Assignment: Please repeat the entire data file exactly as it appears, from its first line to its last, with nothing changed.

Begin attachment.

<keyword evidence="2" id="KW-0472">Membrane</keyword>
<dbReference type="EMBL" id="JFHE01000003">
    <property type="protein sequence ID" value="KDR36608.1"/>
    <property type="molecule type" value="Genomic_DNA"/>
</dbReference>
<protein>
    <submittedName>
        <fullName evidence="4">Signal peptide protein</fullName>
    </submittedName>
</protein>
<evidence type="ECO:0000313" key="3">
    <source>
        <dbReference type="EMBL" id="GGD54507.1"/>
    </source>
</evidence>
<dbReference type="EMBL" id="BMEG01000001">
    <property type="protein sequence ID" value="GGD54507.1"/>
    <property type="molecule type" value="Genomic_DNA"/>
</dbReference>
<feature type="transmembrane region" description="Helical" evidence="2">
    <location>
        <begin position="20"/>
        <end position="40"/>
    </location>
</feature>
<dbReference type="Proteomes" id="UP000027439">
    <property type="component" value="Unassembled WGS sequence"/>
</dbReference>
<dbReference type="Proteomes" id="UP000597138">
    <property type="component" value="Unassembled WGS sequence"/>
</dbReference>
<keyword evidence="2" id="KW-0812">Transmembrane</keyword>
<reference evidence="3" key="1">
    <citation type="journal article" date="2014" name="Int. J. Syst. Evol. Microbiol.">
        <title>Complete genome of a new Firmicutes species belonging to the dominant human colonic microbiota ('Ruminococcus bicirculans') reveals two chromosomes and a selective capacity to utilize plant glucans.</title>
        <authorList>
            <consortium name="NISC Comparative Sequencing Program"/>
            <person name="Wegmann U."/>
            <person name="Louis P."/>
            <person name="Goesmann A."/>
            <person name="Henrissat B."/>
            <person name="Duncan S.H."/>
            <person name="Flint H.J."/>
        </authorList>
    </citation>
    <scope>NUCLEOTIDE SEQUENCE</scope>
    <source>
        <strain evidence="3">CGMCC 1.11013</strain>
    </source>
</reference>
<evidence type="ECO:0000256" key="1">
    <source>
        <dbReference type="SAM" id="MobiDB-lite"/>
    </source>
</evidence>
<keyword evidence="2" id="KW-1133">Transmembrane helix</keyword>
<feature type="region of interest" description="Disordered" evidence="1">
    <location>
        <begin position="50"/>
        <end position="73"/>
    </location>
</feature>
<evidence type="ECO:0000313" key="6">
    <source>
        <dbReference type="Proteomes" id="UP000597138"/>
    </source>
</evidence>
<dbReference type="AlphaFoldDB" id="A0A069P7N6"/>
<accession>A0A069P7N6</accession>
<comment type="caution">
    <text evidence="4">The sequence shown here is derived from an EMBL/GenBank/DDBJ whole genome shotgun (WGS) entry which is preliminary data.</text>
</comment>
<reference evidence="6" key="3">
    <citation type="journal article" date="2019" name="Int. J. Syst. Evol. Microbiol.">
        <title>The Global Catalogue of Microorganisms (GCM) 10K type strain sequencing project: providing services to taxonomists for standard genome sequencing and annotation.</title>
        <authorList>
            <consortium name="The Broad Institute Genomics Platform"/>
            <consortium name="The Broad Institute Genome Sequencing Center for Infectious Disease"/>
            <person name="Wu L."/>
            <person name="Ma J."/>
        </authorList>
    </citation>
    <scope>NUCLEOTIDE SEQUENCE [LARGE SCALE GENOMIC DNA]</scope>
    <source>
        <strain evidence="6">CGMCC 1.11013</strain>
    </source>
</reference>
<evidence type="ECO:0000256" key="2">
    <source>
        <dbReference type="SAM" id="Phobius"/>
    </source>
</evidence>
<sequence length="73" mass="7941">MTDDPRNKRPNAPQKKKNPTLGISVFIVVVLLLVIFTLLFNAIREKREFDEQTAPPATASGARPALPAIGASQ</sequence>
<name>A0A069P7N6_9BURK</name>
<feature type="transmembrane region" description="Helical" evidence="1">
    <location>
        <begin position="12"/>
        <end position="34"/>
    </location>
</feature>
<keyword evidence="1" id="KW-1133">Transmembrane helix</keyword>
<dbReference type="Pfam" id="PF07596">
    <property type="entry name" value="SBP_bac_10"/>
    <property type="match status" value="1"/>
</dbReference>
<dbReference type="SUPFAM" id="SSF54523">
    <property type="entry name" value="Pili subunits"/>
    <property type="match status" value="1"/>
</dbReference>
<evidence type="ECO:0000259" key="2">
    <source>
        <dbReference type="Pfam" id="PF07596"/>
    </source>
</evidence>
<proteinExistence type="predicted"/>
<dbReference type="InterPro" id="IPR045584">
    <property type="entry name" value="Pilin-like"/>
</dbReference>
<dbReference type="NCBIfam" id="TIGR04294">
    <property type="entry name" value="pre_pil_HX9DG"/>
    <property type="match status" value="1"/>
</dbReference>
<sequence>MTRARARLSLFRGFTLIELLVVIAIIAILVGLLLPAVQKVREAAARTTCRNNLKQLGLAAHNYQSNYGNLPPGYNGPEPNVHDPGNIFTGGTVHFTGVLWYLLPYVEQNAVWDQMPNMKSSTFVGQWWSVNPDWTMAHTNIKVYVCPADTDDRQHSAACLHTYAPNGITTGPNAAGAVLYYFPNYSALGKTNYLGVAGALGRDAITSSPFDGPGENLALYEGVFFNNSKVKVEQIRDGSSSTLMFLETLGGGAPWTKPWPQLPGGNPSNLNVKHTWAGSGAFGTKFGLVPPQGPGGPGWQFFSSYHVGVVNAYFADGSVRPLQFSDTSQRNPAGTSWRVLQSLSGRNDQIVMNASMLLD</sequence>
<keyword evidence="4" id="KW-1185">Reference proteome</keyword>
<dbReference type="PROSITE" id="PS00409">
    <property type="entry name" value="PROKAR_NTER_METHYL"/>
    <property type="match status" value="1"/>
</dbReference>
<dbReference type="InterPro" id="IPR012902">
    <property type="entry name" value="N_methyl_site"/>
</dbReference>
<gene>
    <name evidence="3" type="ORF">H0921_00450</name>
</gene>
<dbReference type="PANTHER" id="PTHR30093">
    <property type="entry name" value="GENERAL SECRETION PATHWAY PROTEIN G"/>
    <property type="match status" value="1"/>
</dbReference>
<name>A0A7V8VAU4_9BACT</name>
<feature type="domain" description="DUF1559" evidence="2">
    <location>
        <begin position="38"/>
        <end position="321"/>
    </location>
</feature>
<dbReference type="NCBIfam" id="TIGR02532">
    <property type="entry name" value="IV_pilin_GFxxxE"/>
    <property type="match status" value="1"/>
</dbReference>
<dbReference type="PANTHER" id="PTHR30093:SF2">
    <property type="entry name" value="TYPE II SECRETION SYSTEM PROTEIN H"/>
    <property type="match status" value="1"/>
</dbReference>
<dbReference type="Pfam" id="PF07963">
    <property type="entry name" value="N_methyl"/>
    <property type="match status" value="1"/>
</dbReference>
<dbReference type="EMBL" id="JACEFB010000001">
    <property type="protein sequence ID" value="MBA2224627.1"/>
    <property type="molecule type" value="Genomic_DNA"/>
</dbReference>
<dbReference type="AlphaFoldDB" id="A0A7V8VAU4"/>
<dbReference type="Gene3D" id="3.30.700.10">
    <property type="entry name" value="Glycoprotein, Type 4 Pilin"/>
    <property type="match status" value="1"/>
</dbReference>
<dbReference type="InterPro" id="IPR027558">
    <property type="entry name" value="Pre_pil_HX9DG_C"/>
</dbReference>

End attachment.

<keyword evidence="2" id="KW-0472">Membrane</keyword>
<dbReference type="EMBL" id="JFHE01000003">
    <property type="protein sequence ID" value="KDR36608.1"/>
    <property type="molecule type" value="Genomic_DNA"/>
</dbReference>
<protein>
    <submittedName>
        <fullName evidence="4">Signal peptide protein</fullName>
    </submittedName>
</protein>
<evidence type="ECO:0000313" key="3">
    <source>
        <dbReference type="EMBL" id="GGD54507.1"/>
    </source>
</evidence>
<dbReference type="EMBL" id="BMEG01000001">
    <property type="protein sequence ID" value="GGD54507.1"/>
    <property type="molecule type" value="Genomic_DNA"/>
</dbReference>
<feature type="transmembrane region" description="Helical" evidence="2">
    <location>
        <begin position="20"/>
        <end position="40"/>
    </location>
</feature>
<dbReference type="Proteomes" id="UP000027439">
    <property type="component" value="Unassembled WGS sequence"/>
</dbReference>
<dbReference type="Proteomes" id="UP000597138">
    <property type="component" value="Unassembled WGS sequence"/>
</dbReference>
<keyword evidence="2" id="KW-0812">Transmembrane</keyword>
<reference evidence="3" key="1">
    <citation type="journal article" date="2014" name="Int. J. Syst. Evol. Microbiol.">
        <title>Complete genome of a new Firmicutes species belonging to the dominant human colonic microbiota ('Ruminococcus bicirculans') reveals two chromosomes and a selective capacity to utilize plant glucans.</title>
        <authorList>
            <consortium name="NISC Comparative Sequencing Program"/>
            <person name="Wegmann U."/>
            <person name="Louis P."/>
            <person name="Goesmann A."/>
            <person name="Henrissat B."/>
            <person name="Duncan S.H."/>
            <person name="Flint H.J."/>
        </authorList>
    </citation>
    <scope>NUCLEOTIDE SEQUENCE</scope>
    <source>
        <strain evidence="3">CGMCC 1.11013</strain>
    </source>
</reference>
<evidence type="ECO:0000256" key="1">
    <source>
        <dbReference type="SAM" id="MobiDB-lite"/>
    </source>
</evidence>
<keyword evidence="2" id="KW-1133">Transmembrane helix</keyword>
<feature type="region of interest" description="Disordered" evidence="1">
    <location>
        <begin position="50"/>
        <end position="73"/>
    </location>
</feature>
<evidence type="ECO:0000313" key="6">
    <source>
        <dbReference type="Proteomes" id="UP000597138"/>
    </source>
</evidence>
<dbReference type="AlphaFoldDB" id="A0A069P7N6"/>
<accession>A0A069P7N6</accession>
<comment type="caution">
    <text evidence="4">The sequence shown here is derived from an EMBL/GenBank/DDBJ whole genome shotgun (WGS) entry which is preliminary data.</text>
</comment>
<reference evidence="6" key="3">
    <citation type="journal article" date="2019" name="Int. J. Syst. Evol. Microbiol.">
        <title>The Global Catalogue of Microorganisms (GCM) 10K type strain sequencing project: providing services to taxonomists for standard genome sequencing and annotation.</title>
        <authorList>
            <consortium name="The Broad Institute Genomics Platform"/>
            <consortium name="The Broad Institute Genome Sequencing Center for Infectious Disease"/>
            <person name="Wu L."/>
            <person name="Ma J."/>
        </authorList>
    </citation>
    <scope>NUCLEOTIDE SEQUENCE [LARGE SCALE GENOMIC DNA]</scope>
    <source>
        <strain evidence="6">CGMCC 1.11013</strain>
    </source>
</reference>
<evidence type="ECO:0000256" key="2">
    <source>
        <dbReference type="SAM" id="Phobius"/>
    </source>
</evidence>
<sequence length="73" mass="7941">MTDDPRNKRPNAPQKKKNPTLGISVFIVVVLLLVIFTLLFNAIREKREFDEQTAPPATASGARPALPAIGASQ</sequence>
<name>A0A069P7N6_9BURK</name>
<feature type="transmembrane region" description="Helical" evidence="1">
    <location>
        <begin position="12"/>
        <end position="34"/>
    </location>
</feature>
<keyword evidence="1" id="KW-1133">Transmembrane helix</keyword>
<dbReference type="Pfam" id="PF07596">
    <property type="entry name" value="SBP_bac_10"/>
    <property type="match status" value="1"/>
</dbReference>
<dbReference type="SUPFAM" id="SSF54523">
    <property type="entry name" value="Pili subunits"/>
    <property type="match status" value="1"/>
</dbReference>
<evidence type="ECO:0000259" key="2">
    <source>
        <dbReference type="Pfam" id="PF07596"/>
    </source>
</evidence>
<proteinExistence type="predicted"/>
<dbReference type="InterPro" id="IPR045584">
    <property type="entry name" value="Pilin-like"/>
</dbReference>
<dbReference type="NCBIfam" id="TIGR04294">
    <property type="entry name" value="pre_pil_HX9DG"/>
    <property type="match status" value="1"/>
</dbReference>
<sequence>MTRARARLSLFRGFTLIELLVVIAIIAILVGLLLPAVQKVREAAARTTCRNNLKQLGLAAHNYQSNYGNLPPGYNGPEPNVHDPGNIFTGGTVHFTGVLWYLLPYVEQNAVWDQMPNMKSSTFVGQWWSVNPDWTMAHTNIKVYVCPADTDDRQHSAACLHTYAPNGITTGPNAAGAVLYYFPNYSALGKTNYLGVAGALGRDAITSSPFDGPGENLALYEGVFFNNSKVKVEQIRDGSSSTLMFLETLGGGAPWTKPWPQLPGGNPSNLNVKHTWAGSGAFGTKFGLVPPQGPGGPGWQFFSSYHVGVVNAYFADGSVRPLQFSDTSQRNPAGTSWRVLQSLSGRNDQIVMNASMLLD</sequence>
<keyword evidence="4" id="KW-1185">Reference proteome</keyword>
<dbReference type="PROSITE" id="PS00409">
    <property type="entry name" value="PROKAR_NTER_METHYL"/>
    <property type="match status" value="1"/>
</dbReference>
<dbReference type="InterPro" id="IPR012902">
    <property type="entry name" value="N_methyl_site"/>
</dbReference>
<gene>
    <name evidence="3" type="ORF">H0921_00450</name>
</gene>
<dbReference type="PANTHER" id="PTHR30093">
    <property type="entry name" value="GENERAL SECRETION PATHWAY PROTEIN G"/>
    <property type="match status" value="1"/>
</dbReference>
<name>A0A7V8VAU4_9BACT</name>
<feature type="domain" description="DUF1559" evidence="2">
    <location>
        <begin position="38"/>
        <end position="321"/>
    </location>
</feature>
<dbReference type="NCBIfam" id="TIGR02532">
    <property type="entry name" value="IV_pilin_GFxxxE"/>
    <property type="match status" value="1"/>
</dbReference>
<dbReference type="PANTHER" id="PTHR30093:SF2">
    <property type="entry name" value="TYPE II SECRETION SYSTEM PROTEIN H"/>
    <property type="match status" value="1"/>
</dbReference>
<dbReference type="Pfam" id="PF07963">
    <property type="entry name" value="N_methyl"/>
    <property type="match status" value="1"/>
</dbReference>
<dbReference type="EMBL" id="JACEFB010000001">
    <property type="protein sequence ID" value="MBA2224627.1"/>
    <property type="molecule type" value="Genomic_DNA"/>
</dbReference>
<dbReference type="AlphaFoldDB" id="A0A7V8VAU4"/>
<dbReference type="Gene3D" id="3.30.700.10">
    <property type="entry name" value="Glycoprotein, Type 4 Pilin"/>
    <property type="match status" value="1"/>
</dbReference>
<dbReference type="InterPro" id="IPR027558">
    <property type="entry name" value="Pre_pil_HX9DG_C"/>
</dbReference>